I may continue with the series, when I need a break from my normal heavier, layered reading.
My first foray into the crime fiction genre. I liked private investigator Philip Marlowe. An intelligent, patient, witty guy treading water in the morass of 1930s Los Angeles society, both high and low. Amazing how closely connected the upper and lower strata actually are.
Marlowe accepted a job from a very wealthy elderly General, to investigate and thwart a blackmail attempt concerning his daughter. But blackmail wasn’t what was on everyone’s mind.
It’s hard to review mysteries, or crime, fiction without spoilers. So I won’t despoil your enjoyment of this classic. I do highly recommend it though.
I almost gave this book three stars (or less) because of the ending. I was disgusted with Agatha Christie’s cleverness. Up until the last couple of chapters, she strung me along, had me guessing, had me re-reading previous chapters to double-check facts. And them BAM! the last couple of chapters just made me cringe. I won’t spoil the ending or what frustrated me so thoroughly.
All the characters were vividly drawn and enthralling. The plot and storytelling delivered page-turning fervor and middle-of-the-night marathons. The mystery … I can’t comment on without spoiling.
I’ve read two other mysteries by Agatha Christie: And Then There Were None and The ABC Murders. This mystery falls in between those two from a reading and likability standpoint.
I’m probably the rare person who has never read or watched a Brother Cadfael medieval mystery. I enjoyed this inaugural foray into the Welsh countryside and those who dwell there. The characters were well written and the plot was fast paced and intriguing. The murder mystery had me stumped until nearly the end, when within the last couple of chapters I finally saw the light, though the author was circumspect with foreshadowing to heighten the surprise.
My only twinge were the strong women characters of Sioned and Annest. Perhaps I’m overanalysing but I’m not convinced that 12th century women (Welsh or not) would be so outspoken and forthright. I always fear that 20th (and now 21st) century authors are superimposing our liberated ideas on characters living nearly a thousand years before our times.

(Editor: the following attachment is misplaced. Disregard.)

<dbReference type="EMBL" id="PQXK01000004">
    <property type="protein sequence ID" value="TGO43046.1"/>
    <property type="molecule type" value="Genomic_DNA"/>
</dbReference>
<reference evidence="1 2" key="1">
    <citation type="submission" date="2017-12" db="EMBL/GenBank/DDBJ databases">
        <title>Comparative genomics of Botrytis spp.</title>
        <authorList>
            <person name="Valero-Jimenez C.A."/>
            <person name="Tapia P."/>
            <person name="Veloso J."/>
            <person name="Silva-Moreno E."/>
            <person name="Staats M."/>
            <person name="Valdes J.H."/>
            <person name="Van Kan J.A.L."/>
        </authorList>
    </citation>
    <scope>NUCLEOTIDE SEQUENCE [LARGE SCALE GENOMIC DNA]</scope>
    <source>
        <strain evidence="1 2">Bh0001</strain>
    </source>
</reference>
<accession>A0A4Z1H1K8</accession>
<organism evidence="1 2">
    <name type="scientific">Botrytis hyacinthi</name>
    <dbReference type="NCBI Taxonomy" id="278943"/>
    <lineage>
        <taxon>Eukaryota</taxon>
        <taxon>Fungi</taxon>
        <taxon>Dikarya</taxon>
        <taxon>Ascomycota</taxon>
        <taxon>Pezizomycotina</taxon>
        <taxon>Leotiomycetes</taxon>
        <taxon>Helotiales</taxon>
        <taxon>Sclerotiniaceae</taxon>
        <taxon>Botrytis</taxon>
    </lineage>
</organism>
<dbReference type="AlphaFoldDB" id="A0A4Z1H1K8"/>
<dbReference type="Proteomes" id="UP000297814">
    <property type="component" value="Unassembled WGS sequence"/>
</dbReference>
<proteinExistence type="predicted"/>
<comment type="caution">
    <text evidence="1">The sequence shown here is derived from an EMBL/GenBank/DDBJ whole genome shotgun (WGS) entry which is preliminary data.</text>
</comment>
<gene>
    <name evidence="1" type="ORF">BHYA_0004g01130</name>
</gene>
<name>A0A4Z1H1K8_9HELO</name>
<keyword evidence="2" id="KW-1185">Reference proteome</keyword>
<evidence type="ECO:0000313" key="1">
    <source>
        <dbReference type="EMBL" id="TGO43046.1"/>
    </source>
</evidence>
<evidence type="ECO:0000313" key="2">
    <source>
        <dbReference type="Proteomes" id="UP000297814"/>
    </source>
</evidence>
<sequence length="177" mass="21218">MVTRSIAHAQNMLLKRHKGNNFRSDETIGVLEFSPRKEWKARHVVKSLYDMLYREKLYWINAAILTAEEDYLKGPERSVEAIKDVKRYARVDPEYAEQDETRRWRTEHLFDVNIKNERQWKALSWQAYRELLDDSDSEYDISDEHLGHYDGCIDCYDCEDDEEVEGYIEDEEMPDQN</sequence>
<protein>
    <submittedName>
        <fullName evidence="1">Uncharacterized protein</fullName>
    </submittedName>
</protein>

I don’t read mysteries very often, but perhaps I should pick them up more frequently. And Agatha Christie is definitely one of the masters of the mystery writing craft.
I could not put this book down. I just had to know what came next. I was even a bit confused after finishing the epilogue and still not knowing for sure who had orchestrated the elaborate scenario that resulted in ten murders and one suicide. But like nearly all serial killers, the murderer craved recognition and left us a message in a bottle.
Ten people stranded on an island a mile off the coast all of whom have skeletons in their closets. A nursery rhyme rewritten as a prophecy (self-fulfilling in more than one case) of doom. Mix the ingredients and let it bake in the August sun for two to three days and wallah! No survivors and many unanswered questions.
Definitely a must read for any mystery aficionado.
Thursday Next is happily married, pregnant, still working as a Literary Detective in SO-17 and the toast of the town of Swindon for her work in the case of The Eyre Affair. But all is not cookies and cream for long. Landen is eradicated by Goliath Corporation to blackmail Thursday into retrieving one of their employees incarcerated in Poe’s The Raven. And as if that’s not enough, her rogue chronoguard father warns Thursday the world will be consumed in pink gooey slime in a few days. Pickwick, her pet dodo, joins her in motherhood by laying an egg, much to the surprise of her owners who mistakenly assumed she was a he.
A confusing mystery from the alternate reality that Thursday Next operates in. Even she gets pulled dimensionally, becoming a Jurisfiction apprentice to Ms. Havisham of Great Expectations fame.
I enjoyed the puns, play on words and occasional witty humor. It’s a fun read, if a bit confusing at times trying to keep track of the alternate history and mystery.